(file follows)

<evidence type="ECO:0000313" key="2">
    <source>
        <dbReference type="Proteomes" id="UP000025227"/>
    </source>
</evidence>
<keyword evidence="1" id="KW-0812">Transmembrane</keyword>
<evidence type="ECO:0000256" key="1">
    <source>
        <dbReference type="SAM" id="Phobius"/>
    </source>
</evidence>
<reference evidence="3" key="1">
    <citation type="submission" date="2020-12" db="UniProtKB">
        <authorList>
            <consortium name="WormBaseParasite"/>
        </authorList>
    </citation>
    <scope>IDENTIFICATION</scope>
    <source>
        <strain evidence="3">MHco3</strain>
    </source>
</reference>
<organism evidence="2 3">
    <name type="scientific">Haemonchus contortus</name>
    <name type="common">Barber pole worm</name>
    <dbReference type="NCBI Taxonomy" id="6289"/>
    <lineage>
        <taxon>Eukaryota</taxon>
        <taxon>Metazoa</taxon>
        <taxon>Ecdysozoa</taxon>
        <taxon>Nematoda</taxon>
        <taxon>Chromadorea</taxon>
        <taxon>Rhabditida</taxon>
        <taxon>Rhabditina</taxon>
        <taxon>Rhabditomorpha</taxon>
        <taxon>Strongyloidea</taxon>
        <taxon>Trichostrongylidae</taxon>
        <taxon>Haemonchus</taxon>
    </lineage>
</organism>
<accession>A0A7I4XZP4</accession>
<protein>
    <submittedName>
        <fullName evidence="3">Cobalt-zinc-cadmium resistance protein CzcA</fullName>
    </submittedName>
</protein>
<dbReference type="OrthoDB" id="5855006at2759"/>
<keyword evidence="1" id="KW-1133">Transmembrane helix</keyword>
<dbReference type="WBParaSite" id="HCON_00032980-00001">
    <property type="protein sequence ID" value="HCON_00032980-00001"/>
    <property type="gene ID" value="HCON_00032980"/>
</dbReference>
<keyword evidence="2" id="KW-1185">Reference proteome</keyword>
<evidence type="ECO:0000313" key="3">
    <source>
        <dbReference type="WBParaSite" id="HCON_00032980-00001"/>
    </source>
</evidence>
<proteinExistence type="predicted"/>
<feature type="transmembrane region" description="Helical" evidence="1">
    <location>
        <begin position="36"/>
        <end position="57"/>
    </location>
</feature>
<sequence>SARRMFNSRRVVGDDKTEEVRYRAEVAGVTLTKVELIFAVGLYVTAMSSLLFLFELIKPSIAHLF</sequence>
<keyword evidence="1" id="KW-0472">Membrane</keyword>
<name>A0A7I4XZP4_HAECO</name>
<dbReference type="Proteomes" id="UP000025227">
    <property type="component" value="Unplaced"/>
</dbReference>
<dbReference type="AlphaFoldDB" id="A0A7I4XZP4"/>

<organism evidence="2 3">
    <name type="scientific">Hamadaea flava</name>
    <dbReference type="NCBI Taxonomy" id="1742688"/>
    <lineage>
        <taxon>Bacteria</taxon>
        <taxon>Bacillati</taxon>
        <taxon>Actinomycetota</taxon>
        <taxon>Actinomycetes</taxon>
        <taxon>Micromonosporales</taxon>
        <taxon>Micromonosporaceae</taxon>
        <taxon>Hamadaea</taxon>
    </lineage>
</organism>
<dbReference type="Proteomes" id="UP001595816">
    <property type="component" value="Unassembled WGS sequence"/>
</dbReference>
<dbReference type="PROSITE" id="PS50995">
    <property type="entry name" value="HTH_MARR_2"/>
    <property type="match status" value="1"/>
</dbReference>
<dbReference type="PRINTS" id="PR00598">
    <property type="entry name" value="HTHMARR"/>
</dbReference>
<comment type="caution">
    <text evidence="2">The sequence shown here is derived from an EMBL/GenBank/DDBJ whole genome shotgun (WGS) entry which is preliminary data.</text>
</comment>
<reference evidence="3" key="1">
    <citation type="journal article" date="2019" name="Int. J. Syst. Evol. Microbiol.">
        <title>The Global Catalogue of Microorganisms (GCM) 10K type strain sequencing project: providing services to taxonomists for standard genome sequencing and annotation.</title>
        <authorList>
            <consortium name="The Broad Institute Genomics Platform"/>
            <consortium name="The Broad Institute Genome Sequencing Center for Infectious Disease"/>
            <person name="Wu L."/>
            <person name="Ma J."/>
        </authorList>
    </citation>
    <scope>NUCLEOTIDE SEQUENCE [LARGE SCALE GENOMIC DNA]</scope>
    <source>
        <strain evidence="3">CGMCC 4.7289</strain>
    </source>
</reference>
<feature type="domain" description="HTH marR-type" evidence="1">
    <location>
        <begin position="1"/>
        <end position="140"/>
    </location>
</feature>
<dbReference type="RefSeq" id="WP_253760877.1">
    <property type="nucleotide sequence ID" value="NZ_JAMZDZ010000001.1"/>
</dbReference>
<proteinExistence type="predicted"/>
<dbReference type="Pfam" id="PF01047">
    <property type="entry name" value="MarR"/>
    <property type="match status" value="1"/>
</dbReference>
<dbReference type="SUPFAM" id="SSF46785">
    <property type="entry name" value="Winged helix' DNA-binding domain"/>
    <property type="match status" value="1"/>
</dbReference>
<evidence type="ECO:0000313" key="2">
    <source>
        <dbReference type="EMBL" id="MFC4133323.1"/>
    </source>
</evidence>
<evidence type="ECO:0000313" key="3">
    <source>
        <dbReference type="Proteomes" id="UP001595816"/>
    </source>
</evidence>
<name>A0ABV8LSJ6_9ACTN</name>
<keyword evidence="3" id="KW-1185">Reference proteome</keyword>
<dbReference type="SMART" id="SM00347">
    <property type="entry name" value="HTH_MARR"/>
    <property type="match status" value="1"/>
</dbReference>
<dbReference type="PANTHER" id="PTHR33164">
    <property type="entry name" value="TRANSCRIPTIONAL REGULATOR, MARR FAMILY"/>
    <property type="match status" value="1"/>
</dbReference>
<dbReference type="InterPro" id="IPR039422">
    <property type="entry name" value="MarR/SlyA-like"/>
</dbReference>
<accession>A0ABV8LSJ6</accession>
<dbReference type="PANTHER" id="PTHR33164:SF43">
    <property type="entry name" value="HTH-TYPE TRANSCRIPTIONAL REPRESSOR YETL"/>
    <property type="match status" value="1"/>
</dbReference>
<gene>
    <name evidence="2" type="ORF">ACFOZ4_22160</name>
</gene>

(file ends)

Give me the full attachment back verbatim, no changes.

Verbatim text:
<evidence type="ECO:0000313" key="2">
    <source>
        <dbReference type="Proteomes" id="UP000025227"/>
    </source>
</evidence>
<keyword evidence="1" id="KW-0812">Transmembrane</keyword>
<evidence type="ECO:0000256" key="1">
    <source>
        <dbReference type="SAM" id="Phobius"/>
    </source>
</evidence>
<reference evidence="3" key="1">
    <citation type="submission" date="2020-12" db="UniProtKB">
        <authorList>
            <consortium name="WormBaseParasite"/>
        </authorList>
    </citation>
    <scope>IDENTIFICATION</scope>
    <source>
        <strain evidence="3">MHco3</strain>
    </source>
</reference>
<organism evidence="2 3">
    <name type="scientific">Haemonchus contortus</name>
    <name type="common">Barber pole worm</name>
    <dbReference type="NCBI Taxonomy" id="6289"/>
    <lineage>
        <taxon>Eukaryota</taxon>
        <taxon>Metazoa</taxon>
        <taxon>Ecdysozoa</taxon>
        <taxon>Nematoda</taxon>
        <taxon>Chromadorea</taxon>
        <taxon>Rhabditida</taxon>
        <taxon>Rhabditina</taxon>
        <taxon>Rhabditomorpha</taxon>
        <taxon>Strongyloidea</taxon>
        <taxon>Trichostrongylidae</taxon>
        <taxon>Haemonchus</taxon>
    </lineage>
</organism>
<accession>A0A7I4XZP4</accession>
<protein>
    <submittedName>
        <fullName evidence="3">Cobalt-zinc-cadmium resistance protein CzcA</fullName>
    </submittedName>
</protein>
<dbReference type="OrthoDB" id="5855006at2759"/>
<keyword evidence="1" id="KW-1133">Transmembrane helix</keyword>
<dbReference type="WBParaSite" id="HCON_00032980-00001">
    <property type="protein sequence ID" value="HCON_00032980-00001"/>
    <property type="gene ID" value="HCON_00032980"/>
</dbReference>
<keyword evidence="2" id="KW-1185">Reference proteome</keyword>
<evidence type="ECO:0000313" key="3">
    <source>
        <dbReference type="WBParaSite" id="HCON_00032980-00001"/>
    </source>
</evidence>
<proteinExistence type="predicted"/>
<feature type="transmembrane region" description="Helical" evidence="1">
    <location>
        <begin position="36"/>
        <end position="57"/>
    </location>
</feature>
<sequence>SARRMFNSRRVVGDDKTEEVRYRAEVAGVTLTKVELIFAVGLYVTAMSSLLFLFELIKPSIAHLF</sequence>
<keyword evidence="1" id="KW-0472">Membrane</keyword>
<name>A0A7I4XZP4_HAECO</name>
<dbReference type="Proteomes" id="UP000025227">
    <property type="component" value="Unplaced"/>
</dbReference>
<dbReference type="AlphaFoldDB" id="A0A7I4XZP4"/>

<organism evidence="2 3">
    <name type="scientific">Hamadaea flava</name>
    <dbReference type="NCBI Taxonomy" id="1742688"/>
    <lineage>
        <taxon>Bacteria</taxon>
        <taxon>Bacillati</taxon>
        <taxon>Actinomycetota</taxon>
        <taxon>Actinomycetes</taxon>
        <taxon>Micromonosporales</taxon>
        <taxon>Micromonosporaceae</taxon>
        <taxon>Hamadaea</taxon>
    </lineage>
</organism>
<dbReference type="Proteomes" id="UP001595816">
    <property type="component" value="Unassembled WGS sequence"/>
</dbReference>
<dbReference type="PROSITE" id="PS50995">
    <property type="entry name" value="HTH_MARR_2"/>
    <property type="match status" value="1"/>
</dbReference>
<dbReference type="PRINTS" id="PR00598">
    <property type="entry name" value="HTHMARR"/>
</dbReference>
<comment type="caution">
    <text evidence="2">The sequence shown here is derived from an EMBL/GenBank/DDBJ whole genome shotgun (WGS) entry which is preliminary data.</text>
</comment>
<reference evidence="3" key="1">
    <citation type="journal article" date="2019" name="Int. J. Syst. Evol. Microbiol.">
        <title>The Global Catalogue of Microorganisms (GCM) 10K type strain sequencing project: providing services to taxonomists for standard genome sequencing and annotation.</title>
        <authorList>
            <consortium name="The Broad Institute Genomics Platform"/>
            <consortium name="The Broad Institute Genome Sequencing Center for Infectious Disease"/>
            <person name="Wu L."/>
            <person name="Ma J."/>
        </authorList>
    </citation>
    <scope>NUCLEOTIDE SEQUENCE [LARGE SCALE GENOMIC DNA]</scope>
    <source>
        <strain evidence="3">CGMCC 4.7289</strain>
    </source>
</reference>
<feature type="domain" description="HTH marR-type" evidence="1">
    <location>
        <begin position="1"/>
        <end position="140"/>
    </location>
</feature>
<dbReference type="RefSeq" id="WP_253760877.1">
    <property type="nucleotide sequence ID" value="NZ_JAMZDZ010000001.1"/>
</dbReference>
<proteinExistence type="predicted"/>
<dbReference type="Pfam" id="PF01047">
    <property type="entry name" value="MarR"/>
    <property type="match status" value="1"/>
</dbReference>
<dbReference type="SUPFAM" id="SSF46785">
    <property type="entry name" value="Winged helix' DNA-binding domain"/>
    <property type="match status" value="1"/>
</dbReference>
<evidence type="ECO:0000313" key="2">
    <source>
        <dbReference type="EMBL" id="MFC4133323.1"/>
    </source>
</evidence>
<evidence type="ECO:0000313" key="3">
    <source>
        <dbReference type="Proteomes" id="UP001595816"/>
    </source>
</evidence>
<name>A0ABV8LSJ6_9ACTN</name>
<keyword evidence="3" id="KW-1185">Reference proteome</keyword>
<dbReference type="SMART" id="SM00347">
    <property type="entry name" value="HTH_MARR"/>
    <property type="match status" value="1"/>
</dbReference>
<dbReference type="PANTHER" id="PTHR33164">
    <property type="entry name" value="TRANSCRIPTIONAL REGULATOR, MARR FAMILY"/>
    <property type="match status" value="1"/>
</dbReference>
<dbReference type="InterPro" id="IPR039422">
    <property type="entry name" value="MarR/SlyA-like"/>
</dbReference>
<accession>A0ABV8LSJ6</accession>
<dbReference type="PANTHER" id="PTHR33164:SF43">
    <property type="entry name" value="HTH-TYPE TRANSCRIPTIONAL REPRESSOR YETL"/>
    <property type="match status" value="1"/>
</dbReference>
<gene>
    <name evidence="2" type="ORF">ACFOZ4_22160</name>
</gene>